6. 6. Hotel Capitalization Rates and the Impact of Cap Ex does not reflect the capital improvements required upon sale. This phenomenon is positive, because hotel investors and lenders should be factoring in the impact of cap ex in their underwriting and exit strategies. The data in the prior table illustrate that a capitalization rate derived based on an actual purchase price (“As Is” After Cap Ex Deduct) is consistently higher than a cap rate based on the “All In” investment, though the magnitude of the differential varies widely. For this data set, the average differential was 80 bps based on TTM NOI and impacts the value by 10%. The impact on the capitalization rate, while likely understated, is still fairly significant and illustrates that when hotel sales and their cap rates are evaluated, it is likely that the initial real rate of return is lower than indicated. What must be evaluated is the extent of the capital improvements and the “upside” that will be created upon completing the upgrades. Often buyers expect a dollar for dollar return on their capital improvements, i.e. they expect that if they purchase a hotel for $X and invest $Y in capital upgrades that the asset will be worth $X + $Y when the improvements are complete. Frequently, this does not turn out to be the case. Often the result is that the capital improvements are really necessary to maintain a property’s performance, or are able to give it a moderate lift, but not enough to fully justify the cost. In some cases however, particularly when the capital improvements are major and the property undergoes a repositioning, the value of the hotel upon stabilization, following completion of the improvements, does more than justify the capital expense. Assessing the factors that impact the future value of an asset is a critical step in the underwriting process. Some key questions to ask are: 1. How much of the cap ex is going to upgrade the hotel’s infrastructure as opposed to guest and public areas? Capital improvements that do not result in a hotel’s ability to generate more revenue or reduce expenses should be viewed as a component of the purchase price, i.e. they will be sunk costs that must generate a return based on the hotel’s current income stream. 2. What is the condition of the hotel’s competitors? Have they recently upgraded their facilities or do they plan to do so in the near future? Are new hotels entering the market that will offer a newer, fresher product? Capital improvements are often necessary to keep up with the competition, and thus future upside may be less than expected. 3. What portion of the cap ex is being spent on items with short lives (soft goods) as opposed to longer lived items (casegoods) or building components that extend the hotel’s economic life (bathroom renovation/new PTAC units/building systems)? Major investments such as a bathroom modernization may last for 10 to 15 years, while soft goods may require replacement again within an investor’s holding period. 4. What is the overall age of the asset and how long does the franchise agreement have to run? A hotel may be only 10 years into a 20 year agreement, but when the asset is sold or refinanced 7 years hence it will be only three years away from expiration of its agreement. Depending upon the condition of the asset and its market, the franchisor may not want to grant a new franchise agreement at all or won’t without an extensive PIP. Should the potential for the loss of a franchise or rebranding to an alternate lower-priced brand be considered, and if so, what is the potential loss in revenue/net income and value? HOTEL CAPITALIZATION RATES AND THE IMPACT OF CAP EX | PAGE 6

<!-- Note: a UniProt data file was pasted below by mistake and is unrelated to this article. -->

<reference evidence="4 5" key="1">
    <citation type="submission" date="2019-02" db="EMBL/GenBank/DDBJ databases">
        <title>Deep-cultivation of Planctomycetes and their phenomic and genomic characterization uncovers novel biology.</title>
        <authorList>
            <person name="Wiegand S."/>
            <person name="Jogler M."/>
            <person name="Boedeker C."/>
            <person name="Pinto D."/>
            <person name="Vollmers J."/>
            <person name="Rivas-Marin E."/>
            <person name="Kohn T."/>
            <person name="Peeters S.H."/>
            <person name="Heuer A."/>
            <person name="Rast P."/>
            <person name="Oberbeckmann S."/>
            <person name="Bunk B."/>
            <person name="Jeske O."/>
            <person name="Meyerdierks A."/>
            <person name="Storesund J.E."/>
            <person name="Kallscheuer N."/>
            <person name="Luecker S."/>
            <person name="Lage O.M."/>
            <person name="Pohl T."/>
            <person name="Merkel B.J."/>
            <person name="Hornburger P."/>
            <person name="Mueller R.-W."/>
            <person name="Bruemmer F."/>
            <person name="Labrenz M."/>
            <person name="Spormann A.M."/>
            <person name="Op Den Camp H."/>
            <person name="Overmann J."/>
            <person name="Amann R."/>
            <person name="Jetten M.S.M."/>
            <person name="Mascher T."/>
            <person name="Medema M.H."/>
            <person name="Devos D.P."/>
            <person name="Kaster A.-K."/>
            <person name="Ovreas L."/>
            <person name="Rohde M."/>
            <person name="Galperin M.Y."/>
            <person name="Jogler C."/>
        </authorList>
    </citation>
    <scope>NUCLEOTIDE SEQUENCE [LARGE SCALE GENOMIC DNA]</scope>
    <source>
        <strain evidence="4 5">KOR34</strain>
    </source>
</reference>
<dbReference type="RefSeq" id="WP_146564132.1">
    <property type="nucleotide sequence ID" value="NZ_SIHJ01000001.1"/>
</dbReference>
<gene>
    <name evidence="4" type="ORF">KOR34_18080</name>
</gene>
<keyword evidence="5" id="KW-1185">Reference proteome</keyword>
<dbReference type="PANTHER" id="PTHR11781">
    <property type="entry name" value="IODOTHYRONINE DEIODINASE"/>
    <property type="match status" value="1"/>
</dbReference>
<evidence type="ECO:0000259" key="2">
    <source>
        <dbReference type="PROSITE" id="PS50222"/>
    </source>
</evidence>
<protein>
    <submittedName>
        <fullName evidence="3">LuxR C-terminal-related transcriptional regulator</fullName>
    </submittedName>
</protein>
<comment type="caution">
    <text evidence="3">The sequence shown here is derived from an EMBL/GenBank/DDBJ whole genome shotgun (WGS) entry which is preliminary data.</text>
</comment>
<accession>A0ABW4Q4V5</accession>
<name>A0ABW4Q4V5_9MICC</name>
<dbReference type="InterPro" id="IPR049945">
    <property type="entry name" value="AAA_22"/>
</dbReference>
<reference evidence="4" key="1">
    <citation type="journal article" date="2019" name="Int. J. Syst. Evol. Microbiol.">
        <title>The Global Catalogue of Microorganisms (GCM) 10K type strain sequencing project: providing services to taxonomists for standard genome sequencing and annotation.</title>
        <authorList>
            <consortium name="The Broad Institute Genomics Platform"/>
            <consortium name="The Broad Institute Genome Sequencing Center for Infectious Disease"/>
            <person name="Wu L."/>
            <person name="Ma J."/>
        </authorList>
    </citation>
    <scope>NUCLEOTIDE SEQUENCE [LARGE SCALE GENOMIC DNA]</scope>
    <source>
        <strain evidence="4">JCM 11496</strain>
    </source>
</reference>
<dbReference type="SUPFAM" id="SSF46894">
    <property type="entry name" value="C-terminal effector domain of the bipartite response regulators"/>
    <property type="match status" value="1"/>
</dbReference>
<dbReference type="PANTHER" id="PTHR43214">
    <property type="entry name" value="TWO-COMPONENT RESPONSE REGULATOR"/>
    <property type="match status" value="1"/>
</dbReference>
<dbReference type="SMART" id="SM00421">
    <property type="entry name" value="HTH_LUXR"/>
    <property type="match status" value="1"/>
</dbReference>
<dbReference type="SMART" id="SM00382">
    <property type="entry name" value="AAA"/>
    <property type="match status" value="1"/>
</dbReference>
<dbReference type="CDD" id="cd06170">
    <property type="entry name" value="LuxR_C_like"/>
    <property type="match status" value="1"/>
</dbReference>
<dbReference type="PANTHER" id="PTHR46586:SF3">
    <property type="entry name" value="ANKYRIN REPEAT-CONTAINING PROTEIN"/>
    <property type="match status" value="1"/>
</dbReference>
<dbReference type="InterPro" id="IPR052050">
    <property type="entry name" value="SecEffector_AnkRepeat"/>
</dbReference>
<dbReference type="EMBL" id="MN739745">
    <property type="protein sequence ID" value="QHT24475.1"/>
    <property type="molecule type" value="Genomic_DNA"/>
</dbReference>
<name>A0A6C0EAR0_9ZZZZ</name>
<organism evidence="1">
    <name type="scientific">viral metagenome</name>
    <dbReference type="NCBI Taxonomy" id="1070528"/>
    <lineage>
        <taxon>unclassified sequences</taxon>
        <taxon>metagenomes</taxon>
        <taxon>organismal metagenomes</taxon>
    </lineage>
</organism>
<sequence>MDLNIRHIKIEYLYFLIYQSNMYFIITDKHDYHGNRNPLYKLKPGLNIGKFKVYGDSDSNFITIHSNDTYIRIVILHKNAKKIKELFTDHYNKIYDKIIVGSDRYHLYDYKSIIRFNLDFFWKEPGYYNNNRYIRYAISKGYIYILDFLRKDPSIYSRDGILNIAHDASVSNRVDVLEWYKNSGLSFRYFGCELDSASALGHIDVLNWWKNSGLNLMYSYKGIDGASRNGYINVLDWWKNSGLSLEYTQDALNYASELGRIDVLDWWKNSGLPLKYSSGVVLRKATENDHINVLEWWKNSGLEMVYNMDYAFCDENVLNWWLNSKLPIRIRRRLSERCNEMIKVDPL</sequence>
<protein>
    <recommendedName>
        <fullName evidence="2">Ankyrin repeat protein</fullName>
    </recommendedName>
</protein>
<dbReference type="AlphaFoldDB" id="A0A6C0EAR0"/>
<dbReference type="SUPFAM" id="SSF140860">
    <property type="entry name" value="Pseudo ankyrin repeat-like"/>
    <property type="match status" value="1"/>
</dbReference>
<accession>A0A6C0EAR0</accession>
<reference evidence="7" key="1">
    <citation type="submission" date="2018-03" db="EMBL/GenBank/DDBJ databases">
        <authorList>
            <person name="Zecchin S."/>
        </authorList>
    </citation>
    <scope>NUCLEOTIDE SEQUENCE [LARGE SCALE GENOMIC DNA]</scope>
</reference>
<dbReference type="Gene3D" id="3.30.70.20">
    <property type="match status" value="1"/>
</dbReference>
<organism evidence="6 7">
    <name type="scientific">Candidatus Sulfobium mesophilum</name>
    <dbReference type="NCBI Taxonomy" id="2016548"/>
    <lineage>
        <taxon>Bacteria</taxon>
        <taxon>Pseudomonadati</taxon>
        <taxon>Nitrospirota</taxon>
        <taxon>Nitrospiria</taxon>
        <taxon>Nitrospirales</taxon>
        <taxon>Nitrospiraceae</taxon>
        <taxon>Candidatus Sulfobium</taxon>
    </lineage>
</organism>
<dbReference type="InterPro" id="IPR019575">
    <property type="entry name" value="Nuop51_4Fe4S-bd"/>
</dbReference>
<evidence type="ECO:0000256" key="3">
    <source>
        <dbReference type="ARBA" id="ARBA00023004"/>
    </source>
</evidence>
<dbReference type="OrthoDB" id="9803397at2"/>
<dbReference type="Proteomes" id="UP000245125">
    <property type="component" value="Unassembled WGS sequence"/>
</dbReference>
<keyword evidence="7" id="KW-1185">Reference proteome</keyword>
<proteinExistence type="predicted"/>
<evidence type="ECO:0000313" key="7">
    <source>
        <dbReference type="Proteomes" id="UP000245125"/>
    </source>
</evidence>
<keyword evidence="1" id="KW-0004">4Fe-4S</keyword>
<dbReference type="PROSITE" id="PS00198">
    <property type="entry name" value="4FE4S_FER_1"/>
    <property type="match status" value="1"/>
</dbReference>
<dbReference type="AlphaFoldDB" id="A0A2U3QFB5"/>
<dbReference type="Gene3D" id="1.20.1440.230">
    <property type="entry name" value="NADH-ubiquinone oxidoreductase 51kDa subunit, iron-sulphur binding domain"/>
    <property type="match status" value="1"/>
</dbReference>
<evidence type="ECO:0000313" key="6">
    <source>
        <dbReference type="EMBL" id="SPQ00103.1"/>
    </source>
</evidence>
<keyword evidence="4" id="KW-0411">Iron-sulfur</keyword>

7. 7. Hotel Capitalization Rates and the Impact of Cap Ex Given the capital intensive nature of hotels, a prudent investor can prepare a mid-to long term capital plan that takes a realistic look at the asset and what kind of capital improvements will be warranted over the anticipated holding period and by the new owner upon sale. Let’s look at the impact of the terminal cap rate selection in the valuation of a well-maintained select service property for a loan at the time of acquisition in 2013. The property is located in a healthy and generally stable market. The asset was built in 1997, so was 16 years old at the time of sale and facing expiration of its franchise agreement in four years. The buyer was able to negotiate a 15 year franchise agreement with the franchisor provided that the property was brought up to current brand standards at a cost of $25,000 a room or $2 million. Note that this PIP was fairly comprehensive, including a reconcepted lobby, but did not include a complete bath renovation and a number of other capital improvements that will be anticipated when the asset reaches a later age. In this particular case, the property was projected to sustain its current occupancy over the projection period, and achieve only a moderate increase in ADR penetration – the net income of the property was basically stabilized, and the capital improvements were being made to retain the brand and sustain the current income stream. A mortgage-equity, ten-year discounted cash flow analysis was applied to the projected net income to value the property. Two valuation scenarios are presented; the only difference between the two scenarios is the terminal capitalization rate employed in the calculation of the reversionary proceeds – all other variables were kept equal. In the first scenario an 11% terminal capitalization rate is employed, based on the recognition that the going rate based on the “As Is” value of the property is 10.5%; this reflects the actual exit cap for the current seller and provides a good guide for what should be employed in the valuation when the new owner (current buyer) exits the investment in ten years. The exit cap was raised to 11% for the valuation because the buyer is aware that ten years hence the franchise agreement will only have five more years before expiration and the property will be 26 years old at that point in time, exactly the age when cap ex needs escalate significantly. A case for a higher exit cap could certainly be made. In this case the “As Is” value equates to $7,700,000; with the $2,000,000 in capital improvements, the buyer’s “All In” investment equates to $9,700,000. The current seller’s exit cap rate based on this transaction equates to 10.8% based on the purchase price and projected first year NOI, while the buyer’s going-in cap rate based on the total investment (purchase price plus cap ex) equates to 8.6%. In the second scenario, the deal is underwritten more aggressively based on a different take of the asset and its prospects. Given the planned $2,000,000 capital investment, a terminal capitalization rate of 9.0% is selected, and is considered justifiable because the property will be substantially improved following the PIP. Using a 9.0% terminal cap rate the value increases by 9.1% to $8,600,000 and the terminal cap rate is now 100 basis points above the 8.0% going-in rate based on first year projected NOI and the buyer’s total investment, but 90 basis points below the buyer’s 9.9% going-in rate based on the purchase price of the property “As Is”. HOTEL CAPITALIZATION RATES AND THE IMPACT OF CAP EX | PAGE 7